The Cottage Smallholder

stumbling self sufficiency in a small space

How to cook perfect sirloin or rib eye steak recipe

Photo of two sirloin steaks on a marble cutting board

Frying steak is easy once you have been shown how to do it

Friday night is steak night chez Cottage Smallholder. It has become an institution. We started it when Danny was weekly boarding at at an assignment in Exeter, five years ago. The promise of a really good steak bolstered him up on the drive home.

The steak has become an integral part of our life. We now accept no invitations on a Friday night, preferring to batten down the hatches, open a bottle of good red wine and pig out on unbelievably good sirloins and, occasionally, rib eye steaks.

These were supplied by Fred Fizpatrick on the Exning Road, Newmarket (now retired) and always cooked by Danny.

His recipe is below.


How to cook the best tastiest pan-fried steaks recipe (for two)
Recipe Type: Main
Author: Danny
Prep time: 5 mins
Cook time: 5 mins
Total time: 10 mins
Serves: 2
Timing and temperature are the key yings when cooking steak
  • 2 sirloin steaks, not too thin. We love ours at about ½ inch or 2 cm thick
  • 2 small knobs of butter, about ½ oz (10g) each
  • 2 tbsps olive oil
  • 1 tsp ground black pepper
  • ½ tsp garlic granules or powder (this is optional and does not overwhelm the steak)
  • ½ tsp salt
  • 1 tbsp Balsamic vinegar
  • A timer that can measure minutes and seconds
  1. This method is for medium rare steak. Simply allow extra cooking time if you prefer medium or well-done steaks.
  2. Using a flat frying pan or a skillet (there is no difference in cooking time), pour the olive oil, one knob of butter and sprinkle on the salt, black pepper and garlic granules (optional). Set your stove top ring to a medium heat. Ours goes from 1 to 9 and we set it at 6. Allow it 2 to 3 minutes to heat through, so that the butter has melted and the pan is hot.
  3. Place the steaks on the frying pan. Arrange them so that the fatty edges are in the middle of the pan.
  4. Cook for 2 minutes on one side. Then turn them over and cook for 1½ minutes on the other side. If you like them medium rare, do not exceed these timings.
  5. Remove from the pan onto warm plates (not hot, as cooking will continue) and leave them to relax for 5 minutes or more.
  6. Add ½ mug of boiling water to the pan and toss in the second nugget of butter and the Balsamic vinegar. Turn the heat down to about 3 so that it reduces without boiling dry.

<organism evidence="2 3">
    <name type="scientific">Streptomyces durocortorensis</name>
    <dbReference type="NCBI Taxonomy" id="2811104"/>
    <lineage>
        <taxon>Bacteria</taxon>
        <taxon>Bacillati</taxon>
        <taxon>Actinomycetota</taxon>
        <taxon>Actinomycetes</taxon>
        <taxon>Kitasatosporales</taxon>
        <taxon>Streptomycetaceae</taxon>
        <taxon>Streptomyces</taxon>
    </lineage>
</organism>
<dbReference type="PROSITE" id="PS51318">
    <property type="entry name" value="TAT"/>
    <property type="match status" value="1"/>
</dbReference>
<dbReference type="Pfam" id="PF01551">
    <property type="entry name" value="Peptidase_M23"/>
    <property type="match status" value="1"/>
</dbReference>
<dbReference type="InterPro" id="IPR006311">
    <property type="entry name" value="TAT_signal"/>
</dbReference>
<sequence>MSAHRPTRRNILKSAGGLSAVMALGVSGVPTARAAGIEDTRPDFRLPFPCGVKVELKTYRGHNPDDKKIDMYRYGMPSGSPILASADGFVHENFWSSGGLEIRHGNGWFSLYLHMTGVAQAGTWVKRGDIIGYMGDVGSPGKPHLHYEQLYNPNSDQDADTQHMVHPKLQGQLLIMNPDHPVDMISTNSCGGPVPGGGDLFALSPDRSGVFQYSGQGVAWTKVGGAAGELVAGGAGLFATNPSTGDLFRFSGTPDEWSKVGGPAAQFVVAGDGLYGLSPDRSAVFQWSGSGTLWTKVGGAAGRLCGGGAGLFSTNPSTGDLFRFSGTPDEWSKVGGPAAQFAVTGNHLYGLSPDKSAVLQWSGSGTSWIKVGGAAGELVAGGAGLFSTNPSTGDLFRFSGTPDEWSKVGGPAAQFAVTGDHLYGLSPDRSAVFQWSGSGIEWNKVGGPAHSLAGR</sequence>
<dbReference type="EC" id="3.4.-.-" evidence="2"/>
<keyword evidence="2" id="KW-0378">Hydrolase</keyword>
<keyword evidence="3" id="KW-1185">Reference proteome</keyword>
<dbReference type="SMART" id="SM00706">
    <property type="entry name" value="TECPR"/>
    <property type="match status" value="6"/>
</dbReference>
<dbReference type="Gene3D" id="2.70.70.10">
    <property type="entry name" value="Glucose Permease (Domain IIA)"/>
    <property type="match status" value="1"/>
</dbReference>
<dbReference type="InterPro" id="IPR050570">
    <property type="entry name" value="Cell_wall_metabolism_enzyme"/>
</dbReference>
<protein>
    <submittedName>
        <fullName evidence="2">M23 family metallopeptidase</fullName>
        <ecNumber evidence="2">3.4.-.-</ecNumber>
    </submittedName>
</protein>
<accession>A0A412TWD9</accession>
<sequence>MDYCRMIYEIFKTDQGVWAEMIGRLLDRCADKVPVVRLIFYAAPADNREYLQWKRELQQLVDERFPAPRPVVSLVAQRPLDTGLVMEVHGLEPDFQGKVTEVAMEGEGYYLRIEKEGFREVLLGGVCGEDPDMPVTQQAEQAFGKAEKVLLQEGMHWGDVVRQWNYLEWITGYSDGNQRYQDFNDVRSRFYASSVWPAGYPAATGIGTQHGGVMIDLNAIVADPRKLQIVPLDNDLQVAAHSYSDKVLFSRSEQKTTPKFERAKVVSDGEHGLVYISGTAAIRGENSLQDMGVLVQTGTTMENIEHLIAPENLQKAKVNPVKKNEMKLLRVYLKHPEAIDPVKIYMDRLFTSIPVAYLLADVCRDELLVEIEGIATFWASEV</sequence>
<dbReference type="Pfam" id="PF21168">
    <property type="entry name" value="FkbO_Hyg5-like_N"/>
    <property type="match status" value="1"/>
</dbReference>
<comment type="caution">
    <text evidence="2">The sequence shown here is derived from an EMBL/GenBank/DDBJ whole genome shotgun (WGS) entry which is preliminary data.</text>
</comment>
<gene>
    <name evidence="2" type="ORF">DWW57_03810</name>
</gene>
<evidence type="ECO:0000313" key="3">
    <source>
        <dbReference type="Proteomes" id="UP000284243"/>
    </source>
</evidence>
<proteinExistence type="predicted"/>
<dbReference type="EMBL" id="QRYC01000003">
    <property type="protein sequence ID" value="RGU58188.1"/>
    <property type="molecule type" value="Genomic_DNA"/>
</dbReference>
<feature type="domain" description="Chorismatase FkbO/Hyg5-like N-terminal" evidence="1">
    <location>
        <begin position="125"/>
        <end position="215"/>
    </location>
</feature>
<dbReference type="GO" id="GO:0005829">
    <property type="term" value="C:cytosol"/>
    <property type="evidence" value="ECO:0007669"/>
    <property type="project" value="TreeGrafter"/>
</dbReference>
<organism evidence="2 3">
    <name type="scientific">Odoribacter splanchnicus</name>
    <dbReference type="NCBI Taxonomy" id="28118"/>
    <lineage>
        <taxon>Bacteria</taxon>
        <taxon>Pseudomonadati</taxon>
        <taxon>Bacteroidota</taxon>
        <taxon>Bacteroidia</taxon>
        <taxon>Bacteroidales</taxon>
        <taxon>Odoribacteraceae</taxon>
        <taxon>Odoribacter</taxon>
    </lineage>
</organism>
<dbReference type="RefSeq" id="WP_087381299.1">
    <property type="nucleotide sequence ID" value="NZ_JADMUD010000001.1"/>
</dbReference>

7. Pour this “jus” over your steaks.

We always cut our steaks in half so that we each get a portion of the two steaks. For some unknown reason, they never taste the same.

  Leave a reply


  1. Fiona Nevile

    Hi David

    Thanks for leaving a comment, much appreciated.

  2. Thanks for a great recipe. I tried the jus idea thought I wasn’t too sure about it beforehand. It was excellent!

  3. Fiona Nevile

    Hi Linda

    Your Easter meal sounds scrummy. We have a great recipe for mushrooms here

    Will be thinking of you on Sunday. Happy Easter!

  4. I’m preparing Easter dinner for a group who voted unanimously for steak. This will make grilling steaks after coming in from church so much easier and quicker. Plus, the recipe sounds delicious. I’m adding the mushrooms. I can’t wait to taste the jus. I’m going to prepare the rest of a traditional meal in advance which will include gourmet potatoes, green beans, deviled eggs (gotta use some of those Easter eggs), and pound cake with strawberry slices for dessert. Happy Easter, and thanks for this recipe!

  5. Fiona Nevile

    Hi Mary

    So pleased that you enjoyed this recipe. Love your selection of accompaniments.

  6. Excellent recipe. Serve with grilled mushrooms, sautee potatoes and fried onions! To die for

  7. What a beautiful Sirloin Steak. I am not a great steak lover but my husband is. I like what my husband calls wet dinners, the jus with that was beautiful and I served it with fried potatoes and onions, mushrooms for the old man (I don’t like mushrooms) and sliced green beans. delicious! cheers

  8. Fiona Nevile

    Hi Matty

    I’m sorry that you were disappointed.

    Our timings are meaningless without taking on board the thickness of your steak(s). This recipe takes the thickness of the steak (2cm) into account not the weight. It works for 2cm steaks every time, whatever the surface area and overall weight. We cook and eat these once a week.

    If your steaks are thinner or fatter you need to adjust the cooking time. Weight is irrelevant. The steaks might be massive and fill the frying pan or teeny 7cm steaks (across the surface rather than depth). Both need the same time to cook. Think depth not breadth.

    Also we are cooking steaks using a good frying pan with a thick solid base.

  9. The times are meaningless without some corresponding weights. As I found out tonight…

  10. Fiona Nevile

    Hi Richie

    Like the idea of rubbing the steaks with pepper first! We must try that.

    Thanks for leaving a comment.

Leave a Reply to Jules Cancel reply

Your email address will not be published. Required fields are marked *

HTML tags are not allowed.

2,238,775 Spambots Blocked by Simple Comments

Copyright © 2006-2022 Cottage Smallholder      Our Privacy Policy      Advertise on Cottage Smallholder